Beyond Suburbia
We should also have a special appreciation for “country” Dealers. These Dealers are also resourceful and have learned how to make money in the pre-owned and service business. This has been out of necessity as they typically have not had access to any real quantity of their Manufacturer’s “hot merchandise” when their OEM produced a “winner.” Many have become dependent on their Manufacturer’s Certified Pre-Owned (CPO) offerings. Without a franchise that allows them to buy CPO caliber “program vehicles,” their futures are in doubt.
What does an Auto Dealer do for a community? Aside from local employment, local service, safety recalls, warranty repairs, local charitable work, etc., Dealers collect Sales Tax! A portion of that Sales Tax goes to local government. If a Dealer goes out of business in a community and vehicle buyers are forced to drive out of the locale to make their purchase, the local tax revenue stays where the vehicle is purchased, depriving the previous municipality of its tax revenue. This is a major issue! There are many circumstances where local government has provided financing and other support to maintain a local Dealer and its associated tax base. Imagine a municipality guaranteeing a loan for a local Dealer and the Dealer’s Manufacturer arbitrarily cancels or terminates the franchise agreement or stops supplying product. In this case the Manufacturer probably forced the Dealer to make substantial investments before shutting off product. I can hear the attorneys licking their chops.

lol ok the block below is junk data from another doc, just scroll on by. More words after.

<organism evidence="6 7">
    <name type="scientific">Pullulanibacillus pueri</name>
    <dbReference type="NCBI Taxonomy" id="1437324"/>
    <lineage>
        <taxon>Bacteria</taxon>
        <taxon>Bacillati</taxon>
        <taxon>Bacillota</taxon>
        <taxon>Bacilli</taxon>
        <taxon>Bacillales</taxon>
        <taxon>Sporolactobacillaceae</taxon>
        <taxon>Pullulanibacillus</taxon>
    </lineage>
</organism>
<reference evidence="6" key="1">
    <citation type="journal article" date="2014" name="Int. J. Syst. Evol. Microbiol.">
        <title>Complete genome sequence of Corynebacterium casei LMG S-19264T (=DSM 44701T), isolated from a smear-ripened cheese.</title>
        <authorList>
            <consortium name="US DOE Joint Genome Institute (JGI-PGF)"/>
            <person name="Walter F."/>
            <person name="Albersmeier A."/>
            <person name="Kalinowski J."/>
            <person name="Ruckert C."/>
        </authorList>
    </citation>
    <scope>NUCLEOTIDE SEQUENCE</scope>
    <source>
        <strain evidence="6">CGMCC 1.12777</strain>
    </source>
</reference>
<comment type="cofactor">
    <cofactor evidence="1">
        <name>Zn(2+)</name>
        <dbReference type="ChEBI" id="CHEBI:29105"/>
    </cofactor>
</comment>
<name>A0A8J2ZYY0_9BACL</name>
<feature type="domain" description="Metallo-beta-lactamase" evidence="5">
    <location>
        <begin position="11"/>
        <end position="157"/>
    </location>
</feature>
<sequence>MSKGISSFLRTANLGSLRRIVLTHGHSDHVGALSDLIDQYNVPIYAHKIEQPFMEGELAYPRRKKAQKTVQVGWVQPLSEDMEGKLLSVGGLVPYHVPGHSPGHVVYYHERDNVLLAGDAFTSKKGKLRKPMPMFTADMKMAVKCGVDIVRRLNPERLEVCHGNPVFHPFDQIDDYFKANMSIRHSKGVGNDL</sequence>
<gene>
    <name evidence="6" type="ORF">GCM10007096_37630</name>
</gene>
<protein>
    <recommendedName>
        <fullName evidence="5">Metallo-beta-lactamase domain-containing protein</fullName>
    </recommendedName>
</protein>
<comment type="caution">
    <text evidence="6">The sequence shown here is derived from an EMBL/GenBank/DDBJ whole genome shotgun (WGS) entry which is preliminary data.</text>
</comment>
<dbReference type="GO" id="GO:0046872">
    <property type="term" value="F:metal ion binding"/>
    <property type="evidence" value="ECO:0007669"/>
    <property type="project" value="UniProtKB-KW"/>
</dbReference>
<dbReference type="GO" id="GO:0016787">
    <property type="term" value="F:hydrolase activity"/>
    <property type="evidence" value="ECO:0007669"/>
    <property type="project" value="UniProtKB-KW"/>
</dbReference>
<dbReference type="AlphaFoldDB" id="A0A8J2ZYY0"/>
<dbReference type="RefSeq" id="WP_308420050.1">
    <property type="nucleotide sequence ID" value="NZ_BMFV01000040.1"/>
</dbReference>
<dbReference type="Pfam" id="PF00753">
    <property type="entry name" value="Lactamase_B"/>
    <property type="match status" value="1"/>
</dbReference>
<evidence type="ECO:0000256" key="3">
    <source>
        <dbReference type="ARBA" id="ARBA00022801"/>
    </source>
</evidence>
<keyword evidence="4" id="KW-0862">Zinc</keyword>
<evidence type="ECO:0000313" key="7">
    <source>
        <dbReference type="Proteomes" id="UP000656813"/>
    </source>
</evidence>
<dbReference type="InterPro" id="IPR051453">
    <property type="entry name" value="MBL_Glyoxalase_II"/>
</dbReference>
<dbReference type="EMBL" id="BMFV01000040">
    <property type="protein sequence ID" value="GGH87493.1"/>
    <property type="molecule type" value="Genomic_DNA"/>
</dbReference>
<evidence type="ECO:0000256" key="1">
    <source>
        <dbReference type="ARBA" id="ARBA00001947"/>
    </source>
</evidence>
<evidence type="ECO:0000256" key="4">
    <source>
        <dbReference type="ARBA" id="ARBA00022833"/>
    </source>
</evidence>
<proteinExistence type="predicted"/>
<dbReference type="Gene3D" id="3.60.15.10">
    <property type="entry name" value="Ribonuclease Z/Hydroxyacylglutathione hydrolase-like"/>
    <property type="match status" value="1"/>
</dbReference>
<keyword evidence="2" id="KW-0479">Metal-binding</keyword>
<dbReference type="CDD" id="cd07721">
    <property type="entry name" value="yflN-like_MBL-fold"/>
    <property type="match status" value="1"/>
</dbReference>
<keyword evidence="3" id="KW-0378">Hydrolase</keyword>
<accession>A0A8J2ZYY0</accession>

What’s Next for the GM & Chrysler?
GM and Chrysler are between a rock and a hard place! They are afraid of Chapter 11 (re-organizational) bankruptcy. They feel few consumers will buy a vehicle from a bankrupt Manufacturer with no real assurance of warranty or resale value. If they don’t go Chapter 11, they are obligated to honor their contractual agreements, including their franchise agreements.

On a macro level, a Manufacturer bankruptcy would drop billions of dollars of pension and health care obligations on the federal government. The United Airlines bankruptcy dropped 6.6 billion dollars on the Pension Benefit Guaranty Corporation! (read that Federal Government.) Imagine GM, Chrysler, and a slew of suppliers hitting that system at the same time. The PBGC was already 23 billion dollars in deficit BEFORE the record UAL bankruptcy. It’s no wonder the government is proving fairly easy to work with for two of the Detroit 3.

On the Bright Side